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[IP] Nutrition Action

Here's the latest issue [Dec. 99] and what it had to say about diabetes.  It 
disturbed me, in much the same way as that "One Candy Bar Away from a Coma" 
article did.  I will type it in so the typos are probably mine <g>  - can't 
blame them for that.  Sadly, I've always found this to be an excellent 
magazine, and whereas the info isn't so inaccurate in may respects-  well, 
you tell me what you think.  I've a mind to start a letter campaign.

(There's info here on Heart Diseas and Stroke and then of course the big D)

An explosion.  That's how experts describe worldwide diabetes rates, which 
are expected to double in the next ten years.

And type 2 diabetes- which used to be called "adult-onset"- is now being 
diagnosed adolescents.  So why does diabetes belong in the "Diseases We Can 
Prevent" group?

We know that obesity is, by far, the most important cause of diabetes.  
"Studies suggest that more than 80% of diabetes is due to overweight and 
obesity," says JoAnn Manson of Harvard Medical School.  "It has an enormous 
impact on risk."

That's one reason why experts predict a surge in diabetes:  worldwide 
obesity rates are soaring.  In the U.S> "the prevalence of obesity has 
increased 30% in the last ten to 15 years," explains Manson.  The incidence 
of diabetes has also climbed.

As a nation, we're paying the piper for years of "supersize" frieds and 
all-you-can-eat buffets.  "Obesity is more closely linked to diabestes than 
any other health problem," says Manson.  "A woman of average weight in the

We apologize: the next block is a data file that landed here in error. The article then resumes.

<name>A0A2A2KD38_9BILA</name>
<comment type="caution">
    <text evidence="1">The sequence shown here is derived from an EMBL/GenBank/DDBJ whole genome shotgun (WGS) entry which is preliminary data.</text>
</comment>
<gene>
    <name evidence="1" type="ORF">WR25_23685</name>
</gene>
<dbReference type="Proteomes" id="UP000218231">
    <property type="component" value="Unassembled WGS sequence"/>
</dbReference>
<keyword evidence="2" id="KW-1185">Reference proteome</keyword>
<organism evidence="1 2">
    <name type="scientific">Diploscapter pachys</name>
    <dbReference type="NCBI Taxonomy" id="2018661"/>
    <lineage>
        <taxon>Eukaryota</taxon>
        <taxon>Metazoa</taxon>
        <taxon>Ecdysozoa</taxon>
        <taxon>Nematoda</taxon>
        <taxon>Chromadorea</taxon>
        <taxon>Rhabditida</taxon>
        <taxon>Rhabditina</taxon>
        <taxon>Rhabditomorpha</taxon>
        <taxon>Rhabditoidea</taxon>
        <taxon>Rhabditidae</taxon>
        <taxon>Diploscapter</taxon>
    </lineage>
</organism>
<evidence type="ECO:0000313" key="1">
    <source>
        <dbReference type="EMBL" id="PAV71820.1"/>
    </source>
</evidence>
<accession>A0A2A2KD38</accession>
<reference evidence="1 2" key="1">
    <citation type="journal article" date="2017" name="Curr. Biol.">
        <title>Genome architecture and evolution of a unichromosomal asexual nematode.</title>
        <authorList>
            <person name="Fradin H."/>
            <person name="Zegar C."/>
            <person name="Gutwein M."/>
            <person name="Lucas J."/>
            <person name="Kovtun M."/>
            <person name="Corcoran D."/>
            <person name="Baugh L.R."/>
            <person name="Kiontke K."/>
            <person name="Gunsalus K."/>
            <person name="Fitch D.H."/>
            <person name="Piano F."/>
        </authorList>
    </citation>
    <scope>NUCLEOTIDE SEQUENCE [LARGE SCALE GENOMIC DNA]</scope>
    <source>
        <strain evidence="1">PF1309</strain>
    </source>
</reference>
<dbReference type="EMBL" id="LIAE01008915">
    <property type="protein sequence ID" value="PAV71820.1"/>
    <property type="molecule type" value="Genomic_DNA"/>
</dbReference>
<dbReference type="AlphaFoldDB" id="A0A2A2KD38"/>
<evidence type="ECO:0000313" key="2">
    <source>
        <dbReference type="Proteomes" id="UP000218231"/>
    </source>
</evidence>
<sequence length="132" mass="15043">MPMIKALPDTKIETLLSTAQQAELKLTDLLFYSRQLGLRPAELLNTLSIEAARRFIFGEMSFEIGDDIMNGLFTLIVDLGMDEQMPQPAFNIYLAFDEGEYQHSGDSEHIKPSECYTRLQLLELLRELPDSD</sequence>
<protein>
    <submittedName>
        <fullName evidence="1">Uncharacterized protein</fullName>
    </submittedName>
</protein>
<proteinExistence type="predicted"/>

U.S. is at risk for diabetes.  She has double the risk of woman of optimal 

A sedentary lifestyle also boosts the odds, whether you're overweight or 
not.  "Physical activity can reduce the risk of diabetes," says Manson.  
"Even moderate exercise such as walking is protective."

One of her studies suggests that foods that are higher in fiber and that are 
less likely to raise blood sugar may help prevent the disease. "Whole grain 
foods are associated with a lower risk, " she says.  "Calcium, magnesium, 
potassium, and antioxidants may also lower the risk, but it's surpring how 
little is known about their impact on diabetes."


I think they left a 'few million' people out of the running here.  I am even 
more aggravated as my mom handed chubby me the magazine.  I actually had my 
own brother tell me once that if I lost some weight I could probably get rid 
of this disease.  Did I mention lately that these kinda folks annoy me to no 

If you want to write ;
Nutrition Action Healthletter
Center for Science in the Publis Interest
Suite 300, 1875 Connecticut Avenue, N>W>
Washington, D.C.  20009-5728

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